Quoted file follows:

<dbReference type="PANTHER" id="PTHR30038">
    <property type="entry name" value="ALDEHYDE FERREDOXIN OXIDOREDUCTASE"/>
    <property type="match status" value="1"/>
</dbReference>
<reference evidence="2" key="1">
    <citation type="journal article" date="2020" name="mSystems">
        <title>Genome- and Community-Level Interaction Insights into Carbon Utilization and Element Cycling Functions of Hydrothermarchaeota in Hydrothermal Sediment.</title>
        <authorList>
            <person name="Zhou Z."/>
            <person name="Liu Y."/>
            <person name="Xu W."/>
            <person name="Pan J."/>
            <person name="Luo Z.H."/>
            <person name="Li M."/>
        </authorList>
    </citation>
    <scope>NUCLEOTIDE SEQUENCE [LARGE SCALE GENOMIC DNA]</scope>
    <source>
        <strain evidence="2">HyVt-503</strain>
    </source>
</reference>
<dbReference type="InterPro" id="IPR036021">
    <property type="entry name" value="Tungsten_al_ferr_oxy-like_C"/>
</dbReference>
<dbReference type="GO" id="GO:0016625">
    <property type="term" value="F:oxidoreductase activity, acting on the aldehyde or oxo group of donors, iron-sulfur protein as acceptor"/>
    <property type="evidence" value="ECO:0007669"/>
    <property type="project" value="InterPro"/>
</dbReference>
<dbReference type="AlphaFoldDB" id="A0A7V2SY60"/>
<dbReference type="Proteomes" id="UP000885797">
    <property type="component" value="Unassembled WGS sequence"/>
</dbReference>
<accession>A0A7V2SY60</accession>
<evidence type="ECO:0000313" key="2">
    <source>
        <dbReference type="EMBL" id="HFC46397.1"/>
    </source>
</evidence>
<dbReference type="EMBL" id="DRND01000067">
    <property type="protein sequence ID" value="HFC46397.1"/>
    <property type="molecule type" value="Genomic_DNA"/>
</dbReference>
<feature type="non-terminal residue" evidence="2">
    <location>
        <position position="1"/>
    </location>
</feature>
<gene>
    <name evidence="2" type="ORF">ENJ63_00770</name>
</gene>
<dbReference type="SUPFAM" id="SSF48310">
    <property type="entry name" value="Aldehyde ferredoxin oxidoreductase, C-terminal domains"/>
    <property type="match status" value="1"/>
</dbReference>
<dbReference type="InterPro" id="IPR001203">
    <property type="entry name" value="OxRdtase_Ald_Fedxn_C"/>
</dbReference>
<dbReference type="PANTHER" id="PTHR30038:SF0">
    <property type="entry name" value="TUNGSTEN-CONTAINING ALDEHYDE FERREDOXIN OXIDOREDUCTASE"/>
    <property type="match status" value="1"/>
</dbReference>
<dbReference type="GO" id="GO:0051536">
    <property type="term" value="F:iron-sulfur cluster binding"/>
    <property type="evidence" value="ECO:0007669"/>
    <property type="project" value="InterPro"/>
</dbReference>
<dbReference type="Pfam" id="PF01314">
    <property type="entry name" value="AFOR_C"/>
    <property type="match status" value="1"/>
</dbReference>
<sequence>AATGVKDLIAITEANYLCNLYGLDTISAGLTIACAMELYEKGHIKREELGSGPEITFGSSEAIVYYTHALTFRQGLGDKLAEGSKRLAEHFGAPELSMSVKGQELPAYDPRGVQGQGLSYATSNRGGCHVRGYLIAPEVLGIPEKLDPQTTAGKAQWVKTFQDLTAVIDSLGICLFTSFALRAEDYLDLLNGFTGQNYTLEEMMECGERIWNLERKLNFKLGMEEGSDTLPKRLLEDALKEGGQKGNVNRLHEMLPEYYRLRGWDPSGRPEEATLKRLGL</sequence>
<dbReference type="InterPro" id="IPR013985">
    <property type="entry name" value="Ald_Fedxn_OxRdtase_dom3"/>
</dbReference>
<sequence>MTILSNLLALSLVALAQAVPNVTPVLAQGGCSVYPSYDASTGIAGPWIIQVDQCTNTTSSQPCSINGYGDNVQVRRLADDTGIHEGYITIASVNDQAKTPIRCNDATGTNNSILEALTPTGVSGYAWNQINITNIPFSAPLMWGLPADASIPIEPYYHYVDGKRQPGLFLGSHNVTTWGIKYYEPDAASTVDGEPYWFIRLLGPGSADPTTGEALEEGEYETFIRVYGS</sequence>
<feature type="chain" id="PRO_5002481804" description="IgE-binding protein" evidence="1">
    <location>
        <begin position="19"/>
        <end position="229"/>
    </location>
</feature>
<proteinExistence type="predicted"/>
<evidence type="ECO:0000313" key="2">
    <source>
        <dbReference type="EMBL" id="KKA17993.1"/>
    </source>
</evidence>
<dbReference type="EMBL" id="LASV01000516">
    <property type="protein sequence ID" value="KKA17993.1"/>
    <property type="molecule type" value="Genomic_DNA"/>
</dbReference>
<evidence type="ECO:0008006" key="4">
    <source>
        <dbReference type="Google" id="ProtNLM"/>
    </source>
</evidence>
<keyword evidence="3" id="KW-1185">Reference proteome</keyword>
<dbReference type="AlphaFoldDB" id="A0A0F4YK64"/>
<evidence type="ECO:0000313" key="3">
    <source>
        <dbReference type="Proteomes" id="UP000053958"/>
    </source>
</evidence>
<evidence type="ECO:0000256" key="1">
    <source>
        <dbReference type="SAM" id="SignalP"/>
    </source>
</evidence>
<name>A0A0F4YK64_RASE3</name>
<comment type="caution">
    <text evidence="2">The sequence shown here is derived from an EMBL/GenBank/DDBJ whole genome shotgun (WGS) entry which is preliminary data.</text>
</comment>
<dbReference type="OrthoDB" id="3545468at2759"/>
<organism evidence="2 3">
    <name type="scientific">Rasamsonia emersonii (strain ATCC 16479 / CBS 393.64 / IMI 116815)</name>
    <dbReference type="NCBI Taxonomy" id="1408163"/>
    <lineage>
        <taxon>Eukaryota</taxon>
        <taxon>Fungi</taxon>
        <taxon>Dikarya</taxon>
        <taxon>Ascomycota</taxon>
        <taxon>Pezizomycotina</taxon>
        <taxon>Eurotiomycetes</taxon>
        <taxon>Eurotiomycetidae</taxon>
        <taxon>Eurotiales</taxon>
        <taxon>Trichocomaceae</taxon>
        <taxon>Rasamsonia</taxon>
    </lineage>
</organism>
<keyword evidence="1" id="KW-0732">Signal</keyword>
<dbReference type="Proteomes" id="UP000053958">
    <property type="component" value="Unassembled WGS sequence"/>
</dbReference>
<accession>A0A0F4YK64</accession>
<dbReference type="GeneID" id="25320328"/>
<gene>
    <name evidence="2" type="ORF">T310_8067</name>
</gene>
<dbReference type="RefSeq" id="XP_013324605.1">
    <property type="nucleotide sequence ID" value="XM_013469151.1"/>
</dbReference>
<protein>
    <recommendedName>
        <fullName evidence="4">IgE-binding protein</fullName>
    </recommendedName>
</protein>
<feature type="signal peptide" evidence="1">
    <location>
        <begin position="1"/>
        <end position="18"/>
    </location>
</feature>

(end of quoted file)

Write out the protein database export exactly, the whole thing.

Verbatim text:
<dbReference type="PANTHER" id="PTHR30038">
    <property type="entry name" value="ALDEHYDE FERREDOXIN OXIDOREDUCTASE"/>
    <property type="match status" value="1"/>
</dbReference>
<reference evidence="2" key="1">
    <citation type="journal article" date="2020" name="mSystems">
        <title>Genome- and Community-Level Interaction Insights into Carbon Utilization and Element Cycling Functions of Hydrothermarchaeota in Hydrothermal Sediment.</title>
        <authorList>
            <person name="Zhou Z."/>
            <person name="Liu Y."/>
            <person name="Xu W."/>
            <person name="Pan J."/>
            <person name="Luo Z.H."/>
            <person name="Li M."/>
        </authorList>
    </citation>
    <scope>NUCLEOTIDE SEQUENCE [LARGE SCALE GENOMIC DNA]</scope>
    <source>
        <strain evidence="2">HyVt-503</strain>
    </source>
</reference>
<dbReference type="InterPro" id="IPR036021">
    <property type="entry name" value="Tungsten_al_ferr_oxy-like_C"/>
</dbReference>
<dbReference type="GO" id="GO:0016625">
    <property type="term" value="F:oxidoreductase activity, acting on the aldehyde or oxo group of donors, iron-sulfur protein as acceptor"/>
    <property type="evidence" value="ECO:0007669"/>
    <property type="project" value="InterPro"/>
</dbReference>
<dbReference type="AlphaFoldDB" id="A0A7V2SY60"/>
<dbReference type="Proteomes" id="UP000885797">
    <property type="component" value="Unassembled WGS sequence"/>
</dbReference>
<accession>A0A7V2SY60</accession>
<evidence type="ECO:0000313" key="2">
    <source>
        <dbReference type="EMBL" id="HFC46397.1"/>
    </source>
</evidence>
<dbReference type="EMBL" id="DRND01000067">
    <property type="protein sequence ID" value="HFC46397.1"/>
    <property type="molecule type" value="Genomic_DNA"/>
</dbReference>
<feature type="non-terminal residue" evidence="2">
    <location>
        <position position="1"/>
    </location>
</feature>
<gene>
    <name evidence="2" type="ORF">ENJ63_00770</name>
</gene>
<dbReference type="SUPFAM" id="SSF48310">
    <property type="entry name" value="Aldehyde ferredoxin oxidoreductase, C-terminal domains"/>
    <property type="match status" value="1"/>
</dbReference>
<dbReference type="InterPro" id="IPR001203">
    <property type="entry name" value="OxRdtase_Ald_Fedxn_C"/>
</dbReference>
<dbReference type="PANTHER" id="PTHR30038:SF0">
    <property type="entry name" value="TUNGSTEN-CONTAINING ALDEHYDE FERREDOXIN OXIDOREDUCTASE"/>
    <property type="match status" value="1"/>
</dbReference>
<dbReference type="GO" id="GO:0051536">
    <property type="term" value="F:iron-sulfur cluster binding"/>
    <property type="evidence" value="ECO:0007669"/>
    <property type="project" value="InterPro"/>
</dbReference>
<dbReference type="Pfam" id="PF01314">
    <property type="entry name" value="AFOR_C"/>
    <property type="match status" value="1"/>
</dbReference>
<sequence>AATGVKDLIAITEANYLCNLYGLDTISAGLTIACAMELYEKGHIKREELGSGPEITFGSSEAIVYYTHALTFRQGLGDKLAEGSKRLAEHFGAPELSMSVKGQELPAYDPRGVQGQGLSYATSNRGGCHVRGYLIAPEVLGIPEKLDPQTTAGKAQWVKTFQDLTAVIDSLGICLFTSFALRAEDYLDLLNGFTGQNYTLEEMMECGERIWNLERKLNFKLGMEEGSDTLPKRLLEDALKEGGQKGNVNRLHEMLPEYYRLRGWDPSGRPEEATLKRLGL</sequence>
<dbReference type="InterPro" id="IPR013985">
    <property type="entry name" value="Ald_Fedxn_OxRdtase_dom3"/>
</dbReference>
<sequence>MTILSNLLALSLVALAQAVPNVTPVLAQGGCSVYPSYDASTGIAGPWIIQVDQCTNTTSSQPCSINGYGDNVQVRRLADDTGIHEGYITIASVNDQAKTPIRCNDATGTNNSILEALTPTGVSGYAWNQINITNIPFSAPLMWGLPADASIPIEPYYHYVDGKRQPGLFLGSHNVTTWGIKYYEPDAASTVDGEPYWFIRLLGPGSADPTTGEALEEGEYETFIRVYGS</sequence>
<feature type="chain" id="PRO_5002481804" description="IgE-binding protein" evidence="1">
    <location>
        <begin position="19"/>
        <end position="229"/>
    </location>
</feature>
<proteinExistence type="predicted"/>
<evidence type="ECO:0000313" key="2">
    <source>
        <dbReference type="EMBL" id="KKA17993.1"/>
    </source>
</evidence>
<dbReference type="EMBL" id="LASV01000516">
    <property type="protein sequence ID" value="KKA17993.1"/>
    <property type="molecule type" value="Genomic_DNA"/>
</dbReference>
<evidence type="ECO:0008006" key="4">
    <source>
        <dbReference type="Google" id="ProtNLM"/>
    </source>
</evidence>
<keyword evidence="3" id="KW-1185">Reference proteome</keyword>
<dbReference type="AlphaFoldDB" id="A0A0F4YK64"/>
<evidence type="ECO:0000313" key="3">
    <source>
        <dbReference type="Proteomes" id="UP000053958"/>
    </source>
</evidence>
<evidence type="ECO:0000256" key="1">
    <source>
        <dbReference type="SAM" id="SignalP"/>
    </source>
</evidence>
<name>A0A0F4YK64_RASE3</name>
<comment type="caution">
    <text evidence="2">The sequence shown here is derived from an EMBL/GenBank/DDBJ whole genome shotgun (WGS) entry which is preliminary data.</text>
</comment>
<dbReference type="OrthoDB" id="3545468at2759"/>
<organism evidence="2 3">
    <name type="scientific">Rasamsonia emersonii (strain ATCC 16479 / CBS 393.64 / IMI 116815)</name>
    <dbReference type="NCBI Taxonomy" id="1408163"/>
    <lineage>
        <taxon>Eukaryota</taxon>
        <taxon>Fungi</taxon>
        <taxon>Dikarya</taxon>
        <taxon>Ascomycota</taxon>
        <taxon>Pezizomycotina</taxon>
        <taxon>Eurotiomycetes</taxon>
        <taxon>Eurotiomycetidae</taxon>
        <taxon>Eurotiales</taxon>
        <taxon>Trichocomaceae</taxon>
        <taxon>Rasamsonia</taxon>
    </lineage>
</organism>
<keyword evidence="1" id="KW-0732">Signal</keyword>
<dbReference type="Proteomes" id="UP000053958">
    <property type="component" value="Unassembled WGS sequence"/>
</dbReference>
<accession>A0A0F4YK64</accession>
<dbReference type="GeneID" id="25320328"/>
<gene>
    <name evidence="2" type="ORF">T310_8067</name>
</gene>
<dbReference type="RefSeq" id="XP_013324605.1">
    <property type="nucleotide sequence ID" value="XM_013469151.1"/>
</dbReference>
<protein>
    <recommendedName>
        <fullName evidence="4">IgE-binding protein</fullName>
    </recommendedName>
</protein>
<feature type="signal peptide" evidence="1">
    <location>
        <begin position="1"/>
        <end position="18"/>
    </location>
</feature>